One of the most concerning factors behind the current and future driver shortage is the lack of young drivers. The Bureau of Labor Statistics says the average age of a truck driver today is 55 or older. The Baby Boomer generation is growing increasingly close to retirement and there are not enough drivers, especially young ones, to replace them.
There are many reasons why younger generations don’t view trucking as a viable career option. A guest article on the Cerasis suggests a cultural difference between older drivers and younger drivers is keeping the younger generation away from starting a career in trucking. Experienced truckers view new drivers as careless and obsessed with technology, all while possessing poor mechanical skills. Rookies view older drivers as condescending, technology-inept, and unwilling to pass on their trucking knowledge. Obviously, these are generalizations and don’t represent the entire industry, but recent surveys suggest there is some truth to these generational stereotypes.
Younger generations do not view driving a truck as a good career option and there are many reasons for this: time away from home, long hours, and a mediocre salary and benefits. Not to mention today there are numerous other career options that pay just as well, if not better, and allow for easier hours and career growth.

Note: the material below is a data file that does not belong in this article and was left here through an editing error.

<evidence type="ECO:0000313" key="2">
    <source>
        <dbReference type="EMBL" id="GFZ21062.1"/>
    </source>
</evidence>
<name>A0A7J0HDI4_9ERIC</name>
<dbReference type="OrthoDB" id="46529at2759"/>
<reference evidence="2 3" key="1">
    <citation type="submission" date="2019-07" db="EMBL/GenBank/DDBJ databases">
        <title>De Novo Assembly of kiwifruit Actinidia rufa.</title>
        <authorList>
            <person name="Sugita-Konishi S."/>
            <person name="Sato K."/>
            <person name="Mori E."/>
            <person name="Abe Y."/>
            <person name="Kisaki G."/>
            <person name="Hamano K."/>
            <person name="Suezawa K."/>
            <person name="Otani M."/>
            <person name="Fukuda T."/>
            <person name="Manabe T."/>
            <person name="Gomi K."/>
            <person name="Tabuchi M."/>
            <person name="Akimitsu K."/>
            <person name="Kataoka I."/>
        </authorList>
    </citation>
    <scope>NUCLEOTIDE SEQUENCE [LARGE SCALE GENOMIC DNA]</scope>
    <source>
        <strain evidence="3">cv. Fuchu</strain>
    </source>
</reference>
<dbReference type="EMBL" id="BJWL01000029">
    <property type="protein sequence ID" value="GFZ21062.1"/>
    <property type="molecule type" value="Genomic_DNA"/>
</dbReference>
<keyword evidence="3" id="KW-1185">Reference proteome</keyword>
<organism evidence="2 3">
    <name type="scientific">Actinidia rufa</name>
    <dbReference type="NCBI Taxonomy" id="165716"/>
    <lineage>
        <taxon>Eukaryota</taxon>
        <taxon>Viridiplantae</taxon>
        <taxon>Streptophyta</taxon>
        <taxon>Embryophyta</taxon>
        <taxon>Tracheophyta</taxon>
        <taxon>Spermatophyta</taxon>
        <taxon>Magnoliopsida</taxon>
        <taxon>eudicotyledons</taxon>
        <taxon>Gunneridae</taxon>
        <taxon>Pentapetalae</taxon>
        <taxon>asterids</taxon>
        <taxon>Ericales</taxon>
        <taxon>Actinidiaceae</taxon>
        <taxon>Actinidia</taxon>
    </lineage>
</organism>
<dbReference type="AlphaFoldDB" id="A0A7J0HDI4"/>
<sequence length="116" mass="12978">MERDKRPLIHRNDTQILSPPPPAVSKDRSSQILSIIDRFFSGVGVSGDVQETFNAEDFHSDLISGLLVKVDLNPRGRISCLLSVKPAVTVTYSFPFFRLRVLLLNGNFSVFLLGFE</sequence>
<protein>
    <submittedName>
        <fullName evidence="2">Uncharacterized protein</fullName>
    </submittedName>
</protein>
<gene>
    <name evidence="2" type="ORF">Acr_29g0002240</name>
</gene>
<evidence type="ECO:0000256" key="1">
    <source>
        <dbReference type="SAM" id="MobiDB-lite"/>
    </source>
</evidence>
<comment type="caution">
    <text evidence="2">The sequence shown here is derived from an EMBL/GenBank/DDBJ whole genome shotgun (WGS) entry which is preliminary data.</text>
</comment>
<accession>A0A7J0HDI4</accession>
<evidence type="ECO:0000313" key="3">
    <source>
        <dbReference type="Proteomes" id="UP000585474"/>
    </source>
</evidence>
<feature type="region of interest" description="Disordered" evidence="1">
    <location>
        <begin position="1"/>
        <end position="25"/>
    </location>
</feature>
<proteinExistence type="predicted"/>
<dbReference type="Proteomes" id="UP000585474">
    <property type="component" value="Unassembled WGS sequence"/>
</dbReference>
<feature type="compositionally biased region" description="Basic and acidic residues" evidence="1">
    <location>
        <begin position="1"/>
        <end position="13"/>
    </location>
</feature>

All of this makes recruiting truck drivers very difficult. Carriers have to get creative and go to great lengths to show younger generations that driving a truck is rewarding. Con-Way Freight has implemented an apprenticeship program to encourage young people to drive for their fleet. An apprentice spends 20 hours a week on the dock, earning a small income, and another 20 hours a week for learning about trucks and industry regulations. Once an apprentice successfully completes a program, they are given a CDL, are CSA compliant, and are ready to start driving for Con-Way.
Unfortunately, many carriers can’t afford to run such a program. However, many carriers offer a mentor program, where potential young drivers can ride with older drivers to see what the job is like. Other carriers start programs with their local driving schools in an attempt to hire young drivers. There are numerous possibilities and a carrier has to see what works best with their business strategy, but they can be sure young drivers won’t be crawling to them for jobs. Carriers have to actively seek young talent.